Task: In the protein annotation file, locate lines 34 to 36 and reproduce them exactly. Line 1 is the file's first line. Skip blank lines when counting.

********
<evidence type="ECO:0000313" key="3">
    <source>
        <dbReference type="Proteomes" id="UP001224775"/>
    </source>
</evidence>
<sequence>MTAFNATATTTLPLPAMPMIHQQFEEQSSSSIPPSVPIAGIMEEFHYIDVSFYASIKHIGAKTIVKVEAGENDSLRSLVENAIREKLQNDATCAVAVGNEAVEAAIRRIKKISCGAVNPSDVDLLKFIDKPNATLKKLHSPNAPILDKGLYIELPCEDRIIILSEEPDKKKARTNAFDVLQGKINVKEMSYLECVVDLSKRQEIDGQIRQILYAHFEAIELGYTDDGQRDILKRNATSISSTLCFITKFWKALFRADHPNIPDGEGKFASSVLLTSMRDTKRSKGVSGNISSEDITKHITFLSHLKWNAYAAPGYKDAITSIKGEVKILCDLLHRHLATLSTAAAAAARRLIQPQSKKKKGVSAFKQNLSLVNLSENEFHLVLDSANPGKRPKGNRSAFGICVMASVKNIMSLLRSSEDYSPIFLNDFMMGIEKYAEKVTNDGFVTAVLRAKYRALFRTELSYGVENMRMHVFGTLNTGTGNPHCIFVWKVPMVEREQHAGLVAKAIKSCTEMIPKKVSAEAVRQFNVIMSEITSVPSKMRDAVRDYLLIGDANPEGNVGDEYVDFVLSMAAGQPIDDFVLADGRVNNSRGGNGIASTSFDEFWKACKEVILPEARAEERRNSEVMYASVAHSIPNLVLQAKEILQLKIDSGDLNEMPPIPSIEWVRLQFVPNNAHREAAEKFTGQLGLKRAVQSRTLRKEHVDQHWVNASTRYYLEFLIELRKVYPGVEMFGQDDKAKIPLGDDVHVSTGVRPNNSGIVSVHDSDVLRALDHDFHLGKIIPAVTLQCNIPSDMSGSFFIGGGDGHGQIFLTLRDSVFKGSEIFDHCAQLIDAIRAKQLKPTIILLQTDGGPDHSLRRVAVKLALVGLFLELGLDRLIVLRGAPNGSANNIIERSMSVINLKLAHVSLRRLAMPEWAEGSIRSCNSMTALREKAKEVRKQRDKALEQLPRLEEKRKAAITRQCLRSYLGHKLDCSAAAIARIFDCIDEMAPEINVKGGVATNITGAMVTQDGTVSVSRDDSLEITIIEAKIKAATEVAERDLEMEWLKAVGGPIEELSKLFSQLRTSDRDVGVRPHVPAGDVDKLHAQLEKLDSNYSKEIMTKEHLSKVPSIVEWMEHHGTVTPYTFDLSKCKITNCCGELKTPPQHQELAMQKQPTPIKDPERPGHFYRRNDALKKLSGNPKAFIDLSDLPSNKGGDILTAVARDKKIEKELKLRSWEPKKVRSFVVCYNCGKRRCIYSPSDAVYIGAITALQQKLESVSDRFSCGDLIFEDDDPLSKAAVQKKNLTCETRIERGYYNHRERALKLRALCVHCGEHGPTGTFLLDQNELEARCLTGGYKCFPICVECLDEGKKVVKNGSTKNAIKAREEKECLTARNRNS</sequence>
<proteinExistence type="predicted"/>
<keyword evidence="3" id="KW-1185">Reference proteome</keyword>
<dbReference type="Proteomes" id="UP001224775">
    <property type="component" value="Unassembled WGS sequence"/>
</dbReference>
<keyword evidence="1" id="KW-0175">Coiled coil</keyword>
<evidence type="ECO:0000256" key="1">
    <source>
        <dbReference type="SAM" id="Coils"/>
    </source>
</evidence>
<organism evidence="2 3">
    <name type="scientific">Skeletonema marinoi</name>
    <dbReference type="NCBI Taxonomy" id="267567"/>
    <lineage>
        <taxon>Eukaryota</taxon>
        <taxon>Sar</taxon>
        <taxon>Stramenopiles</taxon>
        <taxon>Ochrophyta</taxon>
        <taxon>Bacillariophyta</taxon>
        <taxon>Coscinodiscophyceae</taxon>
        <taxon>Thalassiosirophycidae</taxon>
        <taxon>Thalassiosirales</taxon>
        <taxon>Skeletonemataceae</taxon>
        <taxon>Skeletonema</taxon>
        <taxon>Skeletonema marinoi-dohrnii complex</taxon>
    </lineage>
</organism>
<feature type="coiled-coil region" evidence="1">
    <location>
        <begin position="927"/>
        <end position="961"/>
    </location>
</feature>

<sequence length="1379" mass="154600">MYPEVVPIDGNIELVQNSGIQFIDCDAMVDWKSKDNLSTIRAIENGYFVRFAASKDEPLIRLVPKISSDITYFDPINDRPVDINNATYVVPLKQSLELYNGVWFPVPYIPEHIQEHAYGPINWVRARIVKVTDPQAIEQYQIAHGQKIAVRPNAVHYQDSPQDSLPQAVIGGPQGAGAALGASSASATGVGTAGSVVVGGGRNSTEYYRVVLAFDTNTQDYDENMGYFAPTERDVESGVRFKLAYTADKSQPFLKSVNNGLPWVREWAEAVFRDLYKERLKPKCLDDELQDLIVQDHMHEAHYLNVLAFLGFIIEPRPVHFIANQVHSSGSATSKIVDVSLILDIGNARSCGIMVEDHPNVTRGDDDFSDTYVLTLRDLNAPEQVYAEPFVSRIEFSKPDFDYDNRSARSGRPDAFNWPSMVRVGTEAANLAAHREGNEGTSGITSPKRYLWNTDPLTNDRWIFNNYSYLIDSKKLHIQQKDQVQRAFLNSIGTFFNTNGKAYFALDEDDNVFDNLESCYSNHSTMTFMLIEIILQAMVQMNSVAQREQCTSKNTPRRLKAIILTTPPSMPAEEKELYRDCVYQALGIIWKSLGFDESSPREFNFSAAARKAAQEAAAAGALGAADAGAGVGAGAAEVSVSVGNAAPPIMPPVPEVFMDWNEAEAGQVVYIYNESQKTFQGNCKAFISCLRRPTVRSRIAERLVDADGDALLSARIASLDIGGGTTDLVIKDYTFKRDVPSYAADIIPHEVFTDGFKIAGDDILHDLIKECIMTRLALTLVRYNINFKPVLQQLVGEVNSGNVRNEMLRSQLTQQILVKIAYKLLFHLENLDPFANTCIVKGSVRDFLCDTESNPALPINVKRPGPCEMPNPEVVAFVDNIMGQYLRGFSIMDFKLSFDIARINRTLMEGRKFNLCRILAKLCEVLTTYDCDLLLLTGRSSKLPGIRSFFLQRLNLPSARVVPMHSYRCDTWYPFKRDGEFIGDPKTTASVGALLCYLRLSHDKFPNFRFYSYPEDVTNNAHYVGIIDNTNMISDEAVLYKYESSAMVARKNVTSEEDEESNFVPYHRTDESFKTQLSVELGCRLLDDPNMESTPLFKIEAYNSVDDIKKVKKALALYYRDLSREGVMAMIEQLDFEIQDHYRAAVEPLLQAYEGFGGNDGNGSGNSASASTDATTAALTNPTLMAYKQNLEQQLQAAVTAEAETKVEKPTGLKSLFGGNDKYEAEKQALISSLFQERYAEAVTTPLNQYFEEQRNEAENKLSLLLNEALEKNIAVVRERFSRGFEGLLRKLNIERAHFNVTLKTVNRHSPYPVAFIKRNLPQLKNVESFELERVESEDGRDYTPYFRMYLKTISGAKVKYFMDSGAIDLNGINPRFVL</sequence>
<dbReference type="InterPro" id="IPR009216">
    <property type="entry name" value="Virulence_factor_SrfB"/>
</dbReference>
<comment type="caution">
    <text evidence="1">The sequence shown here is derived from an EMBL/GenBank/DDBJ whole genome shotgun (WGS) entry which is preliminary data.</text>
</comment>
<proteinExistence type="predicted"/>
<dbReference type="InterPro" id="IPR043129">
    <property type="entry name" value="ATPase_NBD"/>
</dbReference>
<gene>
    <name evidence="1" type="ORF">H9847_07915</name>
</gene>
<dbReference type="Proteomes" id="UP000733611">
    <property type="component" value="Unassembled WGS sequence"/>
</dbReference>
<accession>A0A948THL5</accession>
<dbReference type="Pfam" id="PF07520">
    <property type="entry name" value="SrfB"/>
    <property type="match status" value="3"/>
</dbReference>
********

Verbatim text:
</organism>
<feature type="coiled-coil region" evidence="1">
    <location>